-Fowlers position
-Rinse mouth of oral contaminant then check ability to cough (otherwise endotracheal order with sputum trap)
-Have client breathe deeply 2-4 times then cough deeply
-Expectorate 1-2tsp into sterile cup, redo if not enough
-Maintain sterility, place lid, lavel, put in biohazard bag and deliver to lab within 30m
Chest Physiotherapy
set of techniques to loosen respiratory secretions and move them into central airways to be removed by coughing or suctioning

Percussion: cupped hands; clap rhythmically on chest to break up secretions
Vibrations: use of shaking movement applied during E to help remove secretions
Postural drainage-9 positions to allow secretions to drain by gravity
Chest Physiotherapy indications and preprocedure
-For clients with thick secretions, unable to clear airway
-Contraindicated: pregnant, rib/chest/neck/head injury, intracranial pressure, recent abdominal surgery, pulmonary embolism
-must maintain patent airway and SaO2 of 95-100%

Nursing Actions:
-Schedule: 1hr before meal, 2hr after and before bed-reduce vomiting/aspiration risk
-Administer bronchodilator or nebulizer treatment 30m-1hr before
-Offer emesis basin and facial tissues
Chest Physiotherapy Procedure
-Proper positioning: apical section of upper lobes-Fowlers; posterior section of upper-Side-lying; Right lobe-on left side with pillow under chest; left lobe-Trendelenburg
-Apply manual percussion with cupped hands/device
-Cough after each set of vibrations-tense hand/arm; moving heel of hand
-Each position for 10-15m
-Discontinue with faintness/dizziness/dyspnea-hypoxia
-After: lung auscultation ans assess amount, color and character of secretions
-Document and repeat 2-3 per day
Oropharyngeal suctioning
-baseline assessment
-use yankauer or tonsil-tipped rigid suction catheter
After intraprocedure:
-Inset catheter in clients mouth and apply suction and move it around mouth, gum line and pharynx
-Clear catheter and tubing/repeat as needed
Intraprocedure to suctioning
Surgical asepsis: opening suction catheter kit/suctioning other than mouth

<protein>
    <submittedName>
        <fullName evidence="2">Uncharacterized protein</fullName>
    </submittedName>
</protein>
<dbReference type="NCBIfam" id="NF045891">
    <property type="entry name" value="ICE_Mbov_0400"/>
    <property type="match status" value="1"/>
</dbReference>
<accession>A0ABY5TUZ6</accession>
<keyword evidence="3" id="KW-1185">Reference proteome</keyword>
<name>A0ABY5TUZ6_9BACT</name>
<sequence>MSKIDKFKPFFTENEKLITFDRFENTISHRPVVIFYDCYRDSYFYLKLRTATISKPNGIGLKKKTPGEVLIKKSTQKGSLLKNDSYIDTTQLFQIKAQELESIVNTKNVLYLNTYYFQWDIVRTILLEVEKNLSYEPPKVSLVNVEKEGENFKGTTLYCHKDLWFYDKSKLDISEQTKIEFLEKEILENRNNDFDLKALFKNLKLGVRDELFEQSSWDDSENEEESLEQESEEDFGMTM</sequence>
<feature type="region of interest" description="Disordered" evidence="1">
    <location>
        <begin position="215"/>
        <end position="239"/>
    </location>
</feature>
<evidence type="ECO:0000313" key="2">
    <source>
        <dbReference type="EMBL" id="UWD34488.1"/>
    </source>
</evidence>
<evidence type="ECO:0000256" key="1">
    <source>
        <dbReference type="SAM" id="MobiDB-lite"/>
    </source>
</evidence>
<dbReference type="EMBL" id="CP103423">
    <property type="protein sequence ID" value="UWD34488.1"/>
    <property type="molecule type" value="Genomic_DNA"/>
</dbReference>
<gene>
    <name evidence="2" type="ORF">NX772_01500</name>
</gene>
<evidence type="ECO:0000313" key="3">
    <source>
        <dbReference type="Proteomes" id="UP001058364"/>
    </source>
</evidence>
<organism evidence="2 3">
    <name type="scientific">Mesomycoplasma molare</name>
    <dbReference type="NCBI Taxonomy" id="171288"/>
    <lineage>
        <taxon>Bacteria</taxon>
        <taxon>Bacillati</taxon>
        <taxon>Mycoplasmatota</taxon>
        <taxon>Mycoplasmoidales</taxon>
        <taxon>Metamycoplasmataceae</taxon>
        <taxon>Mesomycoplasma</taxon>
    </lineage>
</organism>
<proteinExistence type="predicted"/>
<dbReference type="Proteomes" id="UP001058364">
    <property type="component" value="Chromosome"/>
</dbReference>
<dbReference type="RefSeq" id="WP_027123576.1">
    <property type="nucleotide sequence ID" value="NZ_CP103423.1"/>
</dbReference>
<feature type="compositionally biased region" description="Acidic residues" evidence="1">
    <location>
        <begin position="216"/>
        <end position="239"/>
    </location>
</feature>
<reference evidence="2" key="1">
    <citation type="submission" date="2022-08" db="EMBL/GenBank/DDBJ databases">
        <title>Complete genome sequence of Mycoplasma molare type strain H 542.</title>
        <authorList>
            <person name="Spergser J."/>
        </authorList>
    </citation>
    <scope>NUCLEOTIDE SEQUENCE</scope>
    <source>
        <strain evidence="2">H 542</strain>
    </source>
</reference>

-Open sterile suction package and place drape on client chest
-Set up container, touch only outside and pout 100mL of sterile water or .9% NaCl
-Don sterile gloves
-nondominant holds tube; sterile holds sterile catheter
-Connect to tubing, set pressure no higher than 120 mmHg; test suction with sterile water
-Limit suction to 10-15s and 2-3 attempts; clear with sterile water when done
-Document: pre/post assessment, toleration, color/consistency
Nasopharyngeal/tracheal suctioning
-Hyperoxygenate with FiO2 of 100%, lubricate distal 6-8cm with a water-soluble
-Insert during inhalation but dont suction
-Follow natural naris course with slight slant downward (nose to earlobe)
-Apply suction intermittently by covering and releasing port with thumb for 10-15s while withdrawing and rotating with thumb and forefinger
-Allow 20-30s recovery between, repeat a/n; hyperoxygenating before each suctioning pass
Endotracheal suctioning ETS
Outer diameter of no more than 1cm of internal diameter of endo tube; hyperoxygenate with BVM or ventilator with FiO2 of 100%
-Remove BVM/V and insert catheter into lumen; advance till resistance then pull back 1cm
-Apply intermittent suctioning by covering/releasing port with thumb while withdrawing and rotating it with thumb/forefinger 10-15s
-Reattach BVM/V
-Clear catheter/tubing/allow time and repeat if necessary
Single Lumen and Double Lumen Cannula Tracheostomy
Single Lumen: long, single-cannula tube use for clients who have long or thin necks; do not use if have excessive secretions

Double Lumen: three parts
1. outer cannula fit into stoma to keep airway open
2. inner cannula snugly locked into outer cannula
3. Obturator: thin solid tube placed inside teach as guide for inserting outer cannula then removed
-Inner cannula can be removed, cleaned, reused or discarded and replaced
-Useful with excessive excretions
Cuffed versus cuffless tube trach
Cuffed tube: has balloon inflated around outside of distal segment of tube to protect the lower airway by producing a seal from upper airway
-permits mechanical ventilation but does not hold tube in place
-Unable to speak
-Measure pressures to prevent tissue necrosis

Cufflesstube: no balloon; used for clients with long term airway management that have low risk for aspiration
-Not used if on mechanical ventilation but can speak
Fenestrated tube with cuff versus without cuff
FT with cuff: One large or multiple openings in posterior wall with balloon around outside tube; has inner cannula
-allows for mechanical ventilation
-removing inner cannula allows fenestrations to permit air to flow through; client can speak

Without cuff: no balloon; still has inner cannula
-holes wean the client from the tracheostomy